Split Sales and Split Tender Transactions

Split Sales and Split Tender Transactions

Split sales transactions. The Federal Deposit Insurance Corporation (FDIC) defines split sales as “the process by which a merchant uses two or more sales drafts for a single transaction to avoid authorization limits.” In effect, a sales transaction is split when a merchant divides the cost of a single transaction between two or more sales receipts, using a single cardholder account. A merchant may want to split transactions in an attempt to circumvent authorization limits imposed in its merchant account agreement. Payment processors prohibit the splitting of sales.

Split tender transactions. The ban, however, does not apply to split tender transactions, which also involve two or more forms of payment (for example, cash and credit card). Split tender transactions most often occur when consumers use gift cards to buy goods and services that cost more than the value of the card. In such cases consumers have to make up the difference with cash, credit or debit card or with another form of payment. Although payment processors do not prohibit split-tender transactions, some merchants may only allow the second form of payment to be cash or check. The restriction is due to the additional processing costs that would be accrued if the second payment were made using a bank card.

Why merchants split sales transactions. When applying for a merchant account, two of the questions the merchant is asked to answer in the application form are about the expected average single sale’s amount and overall monthly or annual card processing volume. Payment processors use this information to help them analyze the merchant’s potential risk exposure. Larger average sales amounts, for example, are riskier because, in a case of a customer dispute or a charged-back transaction, the potential loss is larger, compared to smaller amounts. For example, a dispute over a $10,000 wedding ring is potentially much more costly than one over a $10 movie ticket. Similarly, an overall monthly processing volume of $1 million holds greater potential liability than one of $10,000. The merchant’s card processing rates are established in part to reflect the risk exposure and the authorization limits are assessed and enforced accordingly.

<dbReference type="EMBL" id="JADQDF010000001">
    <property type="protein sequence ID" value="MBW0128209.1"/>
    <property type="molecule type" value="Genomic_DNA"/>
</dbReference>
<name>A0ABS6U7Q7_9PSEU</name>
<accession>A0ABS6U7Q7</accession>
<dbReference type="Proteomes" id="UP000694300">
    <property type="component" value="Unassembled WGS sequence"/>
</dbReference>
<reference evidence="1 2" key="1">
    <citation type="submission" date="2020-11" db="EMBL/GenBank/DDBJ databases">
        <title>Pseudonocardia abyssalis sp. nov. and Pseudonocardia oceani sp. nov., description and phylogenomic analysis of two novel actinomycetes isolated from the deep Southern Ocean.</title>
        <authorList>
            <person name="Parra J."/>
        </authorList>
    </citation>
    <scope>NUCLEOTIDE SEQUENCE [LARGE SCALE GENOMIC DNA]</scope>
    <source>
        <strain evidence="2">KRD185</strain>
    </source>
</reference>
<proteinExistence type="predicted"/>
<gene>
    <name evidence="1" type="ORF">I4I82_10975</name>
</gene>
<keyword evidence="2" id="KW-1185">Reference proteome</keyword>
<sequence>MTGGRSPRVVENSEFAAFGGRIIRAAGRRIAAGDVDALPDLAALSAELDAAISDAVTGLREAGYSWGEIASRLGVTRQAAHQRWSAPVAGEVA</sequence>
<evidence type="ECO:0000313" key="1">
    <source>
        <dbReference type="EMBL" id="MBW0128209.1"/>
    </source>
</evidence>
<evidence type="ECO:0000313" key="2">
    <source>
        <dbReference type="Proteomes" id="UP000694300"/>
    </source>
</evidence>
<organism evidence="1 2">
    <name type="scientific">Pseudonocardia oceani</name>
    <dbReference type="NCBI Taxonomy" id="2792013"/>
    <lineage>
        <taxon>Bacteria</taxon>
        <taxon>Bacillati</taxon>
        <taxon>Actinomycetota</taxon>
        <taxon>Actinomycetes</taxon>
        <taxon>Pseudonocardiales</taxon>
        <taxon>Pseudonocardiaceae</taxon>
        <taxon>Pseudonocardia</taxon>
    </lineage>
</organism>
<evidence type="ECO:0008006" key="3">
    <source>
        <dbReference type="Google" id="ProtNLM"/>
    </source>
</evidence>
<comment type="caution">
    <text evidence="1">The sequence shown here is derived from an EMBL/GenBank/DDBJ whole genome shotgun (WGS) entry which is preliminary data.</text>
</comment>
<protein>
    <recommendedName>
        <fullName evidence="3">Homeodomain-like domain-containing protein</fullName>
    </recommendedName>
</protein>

Once a merchant account is set up, the processor will monitor the sales transactions and, if the merchant significantly exceeds its projected single sale’s amount on multiple occasions, a red flag will be raised and the merchant’s funds may be placed on hold until the situation is investigated. If, as a result of the investigation, the processing bank determines that the larger-than-expected sale’s amount is not an aberration, the processing rates may be increased or a processing limit may be imposed, in order to address the increased risk exposure. Additionally, the processor may place a certain percentage of the merchant’s funds in “reserve,” under which a portion of the monthly revenue from the merchant’s card transactions will be held in an escrow account as an insurance against possible loss from chargebacks and other sources.

This is the reason why a merchant may try to split sales. This is also the reason why split sales transactions are prohibited.

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